Longtime Buffalo artist Ben Perrone built a dining room table shaped like a triangle. He uses triangles in some of his artwork. Now, after decades of first thinking about building one, he lives in a contemporary, triangular house – with an exterior of fiber cement panels and cedar and a two-story interior with an open floor plan and some glass walls.
A table is one thing. But why a house shaped like a triangle?
Perrone said he thought about it years ago while living in the Town of Holland, where he had built his own passive solar home in 1978.
“While I was living out there, I had ideas about building. I thought, ‘Boy, if you built a triangular house in the woods and the outside was all mirrors, it would just disappear into the landscape,” said Perrone, 87, a painter, sculptor and installation artist whose work often has an anti-war or environmental theme. (You can read more about Perrone and his background and work at art-wny.com.)
“So that’s where the triangular idea started, but I didn’t do anything about it,” he said.
Until years later, back in Buffalo, when he sold a property he then owned and went for it. He worked with architect Kevin V. Connors, founder and principal at Eco_Logic STUDIO, which specializes in sustainable architecture and neighborhood revitalization.
Except this triangular home is on Buffalo’s West Side, not in the woods. It’s not mirrored, but rather the fiber cement panels, by James Hardie Building Products, are covered in aluminum paint, which is reflective.
“Ben had the concept for the house, for basically the form of the house. So from there it was a collaboration on how to make that livable space, because it’s such an unusual shape. It has a lot of corners to deal with in terms of just placing furniture. It’s kind of complicated. He helped out a lot by building his triangular dining room table, which is wonderful. We were just really striving to keep it as open as possible,” Connors said.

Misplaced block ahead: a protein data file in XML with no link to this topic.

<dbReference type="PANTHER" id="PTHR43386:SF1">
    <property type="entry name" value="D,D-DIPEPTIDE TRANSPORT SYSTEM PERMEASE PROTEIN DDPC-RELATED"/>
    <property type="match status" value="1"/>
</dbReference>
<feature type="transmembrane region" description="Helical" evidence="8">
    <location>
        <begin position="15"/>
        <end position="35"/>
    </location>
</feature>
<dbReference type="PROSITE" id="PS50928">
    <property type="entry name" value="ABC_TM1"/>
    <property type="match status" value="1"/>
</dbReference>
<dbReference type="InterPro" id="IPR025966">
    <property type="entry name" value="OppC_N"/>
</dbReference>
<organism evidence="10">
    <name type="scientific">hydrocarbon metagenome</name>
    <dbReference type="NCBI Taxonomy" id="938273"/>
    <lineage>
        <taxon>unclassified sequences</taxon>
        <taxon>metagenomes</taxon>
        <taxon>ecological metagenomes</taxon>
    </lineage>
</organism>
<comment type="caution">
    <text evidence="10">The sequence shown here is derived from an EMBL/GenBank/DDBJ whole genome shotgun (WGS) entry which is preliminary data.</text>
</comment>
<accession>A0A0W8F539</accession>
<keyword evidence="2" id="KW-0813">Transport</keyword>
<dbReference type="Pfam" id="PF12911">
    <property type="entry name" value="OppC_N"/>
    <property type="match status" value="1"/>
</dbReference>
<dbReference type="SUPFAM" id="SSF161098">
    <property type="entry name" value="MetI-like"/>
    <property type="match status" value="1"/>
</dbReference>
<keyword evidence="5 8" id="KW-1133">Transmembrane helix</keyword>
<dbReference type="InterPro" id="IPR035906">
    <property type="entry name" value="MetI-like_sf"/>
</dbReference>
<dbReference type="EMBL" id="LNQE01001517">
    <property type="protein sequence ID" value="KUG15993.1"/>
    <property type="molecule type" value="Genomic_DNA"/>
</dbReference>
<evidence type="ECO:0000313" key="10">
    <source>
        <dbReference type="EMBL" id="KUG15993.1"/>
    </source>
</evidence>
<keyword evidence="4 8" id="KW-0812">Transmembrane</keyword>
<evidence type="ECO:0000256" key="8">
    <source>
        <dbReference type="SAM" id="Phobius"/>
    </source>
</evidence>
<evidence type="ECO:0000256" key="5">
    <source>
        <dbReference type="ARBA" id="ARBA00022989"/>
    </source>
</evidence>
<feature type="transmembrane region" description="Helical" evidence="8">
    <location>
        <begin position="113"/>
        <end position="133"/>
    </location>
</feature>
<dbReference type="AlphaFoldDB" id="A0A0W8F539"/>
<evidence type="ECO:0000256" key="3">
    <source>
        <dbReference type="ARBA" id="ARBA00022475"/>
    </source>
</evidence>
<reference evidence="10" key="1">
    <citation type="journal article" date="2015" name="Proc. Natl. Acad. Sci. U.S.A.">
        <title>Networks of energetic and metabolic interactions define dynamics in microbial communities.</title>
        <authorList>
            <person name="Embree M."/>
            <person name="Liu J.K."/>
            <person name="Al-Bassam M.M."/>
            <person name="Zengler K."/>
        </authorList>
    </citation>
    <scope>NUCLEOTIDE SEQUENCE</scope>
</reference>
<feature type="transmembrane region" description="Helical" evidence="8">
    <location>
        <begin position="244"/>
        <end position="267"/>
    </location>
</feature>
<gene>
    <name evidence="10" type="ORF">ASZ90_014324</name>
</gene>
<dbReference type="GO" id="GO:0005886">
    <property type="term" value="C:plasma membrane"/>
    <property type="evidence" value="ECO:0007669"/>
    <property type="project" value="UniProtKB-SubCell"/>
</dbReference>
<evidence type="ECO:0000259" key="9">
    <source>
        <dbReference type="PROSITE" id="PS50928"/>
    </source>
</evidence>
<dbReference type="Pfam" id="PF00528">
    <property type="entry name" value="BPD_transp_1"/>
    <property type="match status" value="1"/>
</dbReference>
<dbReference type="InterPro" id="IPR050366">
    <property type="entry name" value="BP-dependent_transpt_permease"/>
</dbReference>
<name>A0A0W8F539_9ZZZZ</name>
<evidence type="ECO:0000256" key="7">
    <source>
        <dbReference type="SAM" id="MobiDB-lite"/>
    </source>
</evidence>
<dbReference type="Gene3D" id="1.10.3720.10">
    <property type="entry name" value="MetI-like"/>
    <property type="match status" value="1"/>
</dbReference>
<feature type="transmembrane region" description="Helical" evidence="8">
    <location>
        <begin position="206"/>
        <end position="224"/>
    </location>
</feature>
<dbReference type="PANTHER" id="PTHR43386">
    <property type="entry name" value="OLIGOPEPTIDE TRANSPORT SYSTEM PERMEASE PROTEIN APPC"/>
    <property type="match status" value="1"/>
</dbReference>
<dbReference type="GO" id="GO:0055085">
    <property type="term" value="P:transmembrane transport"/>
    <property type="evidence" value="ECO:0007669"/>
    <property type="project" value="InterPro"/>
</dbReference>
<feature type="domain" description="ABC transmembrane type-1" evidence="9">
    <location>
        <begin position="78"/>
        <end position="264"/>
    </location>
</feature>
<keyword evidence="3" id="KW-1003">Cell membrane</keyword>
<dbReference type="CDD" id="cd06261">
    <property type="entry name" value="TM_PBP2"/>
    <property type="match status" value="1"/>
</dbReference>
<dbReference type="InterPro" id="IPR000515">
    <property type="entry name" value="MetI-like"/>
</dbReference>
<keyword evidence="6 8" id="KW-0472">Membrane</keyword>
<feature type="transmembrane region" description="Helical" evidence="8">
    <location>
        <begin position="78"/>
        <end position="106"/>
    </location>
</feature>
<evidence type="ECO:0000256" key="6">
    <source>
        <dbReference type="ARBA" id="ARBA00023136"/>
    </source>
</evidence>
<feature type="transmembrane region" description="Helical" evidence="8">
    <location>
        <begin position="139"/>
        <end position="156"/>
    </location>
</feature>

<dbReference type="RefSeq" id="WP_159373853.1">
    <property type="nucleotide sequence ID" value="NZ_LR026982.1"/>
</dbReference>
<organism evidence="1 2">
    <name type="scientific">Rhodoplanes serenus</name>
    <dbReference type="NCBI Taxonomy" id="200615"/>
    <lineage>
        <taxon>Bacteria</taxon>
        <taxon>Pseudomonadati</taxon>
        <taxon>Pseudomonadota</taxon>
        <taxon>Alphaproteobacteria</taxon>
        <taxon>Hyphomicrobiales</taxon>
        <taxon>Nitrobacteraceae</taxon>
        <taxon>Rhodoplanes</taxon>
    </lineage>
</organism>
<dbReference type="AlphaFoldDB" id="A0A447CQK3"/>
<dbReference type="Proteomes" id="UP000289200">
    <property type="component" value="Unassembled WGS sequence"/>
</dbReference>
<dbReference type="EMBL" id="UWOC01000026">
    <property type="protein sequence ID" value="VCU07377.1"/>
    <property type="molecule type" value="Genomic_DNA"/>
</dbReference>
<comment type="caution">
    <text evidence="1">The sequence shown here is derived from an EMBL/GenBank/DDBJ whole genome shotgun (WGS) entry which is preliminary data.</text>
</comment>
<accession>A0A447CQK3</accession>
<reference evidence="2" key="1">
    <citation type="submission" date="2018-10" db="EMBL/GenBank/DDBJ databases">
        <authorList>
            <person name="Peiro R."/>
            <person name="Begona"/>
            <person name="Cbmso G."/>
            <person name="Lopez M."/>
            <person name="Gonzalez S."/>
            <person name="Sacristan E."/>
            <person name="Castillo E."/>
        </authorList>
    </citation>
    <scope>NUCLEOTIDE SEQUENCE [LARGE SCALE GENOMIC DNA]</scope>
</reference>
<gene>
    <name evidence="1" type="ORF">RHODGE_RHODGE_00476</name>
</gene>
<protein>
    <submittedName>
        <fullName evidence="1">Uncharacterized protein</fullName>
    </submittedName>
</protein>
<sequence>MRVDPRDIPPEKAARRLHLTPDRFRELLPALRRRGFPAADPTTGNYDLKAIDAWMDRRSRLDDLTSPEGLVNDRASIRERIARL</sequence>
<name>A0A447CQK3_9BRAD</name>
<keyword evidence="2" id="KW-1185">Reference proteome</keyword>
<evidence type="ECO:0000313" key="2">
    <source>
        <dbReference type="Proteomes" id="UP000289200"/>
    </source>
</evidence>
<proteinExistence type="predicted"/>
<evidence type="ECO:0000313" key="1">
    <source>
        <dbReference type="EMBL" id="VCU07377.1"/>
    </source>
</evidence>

The stairs were also part of keeping the design as visually open as they could because that’s where the house converges in the front, he said.
“Being eco architects, we also wanted it to be as high performing as we could afford to do, so we have a pretty tight exterior envelope so it’s pretty efficient,” Connors said.
Perrone uses a combination of solar and electric power; no fossil fuels. “No gas bill,” said Perrone, who also has a background in remodeling, carpentry, cabinet-making, graphic arts and teaching.
Among the highlights in the home, which is about 2,100 square feet and set on a double lot:
• Perrone’s artwork is found throughout the home, including abstract acrylic and oil paintings; large mixed-media pieces made with painted and torn paper; sculptures and, on the windowsills, models of his ideas for sculptures. Works from other local artists also are found here.
• The first floor has an open plan that includes a living room, dining room, kitchen and half bath. The stairway is suspended by copper-covered steel rods. The floors are highly polished, dyed cement. The walls are painted a warm white.
• Inspired by his travels to Mexico, Perrone chose burnt-orange-colored tiles for the kitchen walls and blue-green tiles for the countertops, which also have varnished plywood edges. There’s also a vintage Frigidaire double oven and range, cabinets made by local carpenter Tim Leary, and an old sink that came from a local school. To make the room appear larger, mirrors are installed above the sink area and beneath the cabinets to reflect the floor.
• Perrone built the triangular dining room table before he built the house. Above the table is a light fixture he crafted from an old apothecary sign.
• The loftlike upstairs includes the bedroom, office and full bath. The floors are waxed cork. Eventually he plans to install what he describes as a one-person, tubelike elevator going to the second floor.
• Perrone has an extensive bottle collection. He said he started the collection years ago when he didn’t have much money and bottles were inexpensive. Also on display: Pieces of roof from old houses in Greece.
• His studio, which has solar panels on the roof, is attached through a walk-through to the back of the house. The siding on the studio is Shou Sugi Ban cedar. Shou Sugi Ban is an ancient Japanese technique that preserves wood by charring it.
• Perrone has created a maintenance-free yard. The ground cover is clover so he doesn’t have to mow it.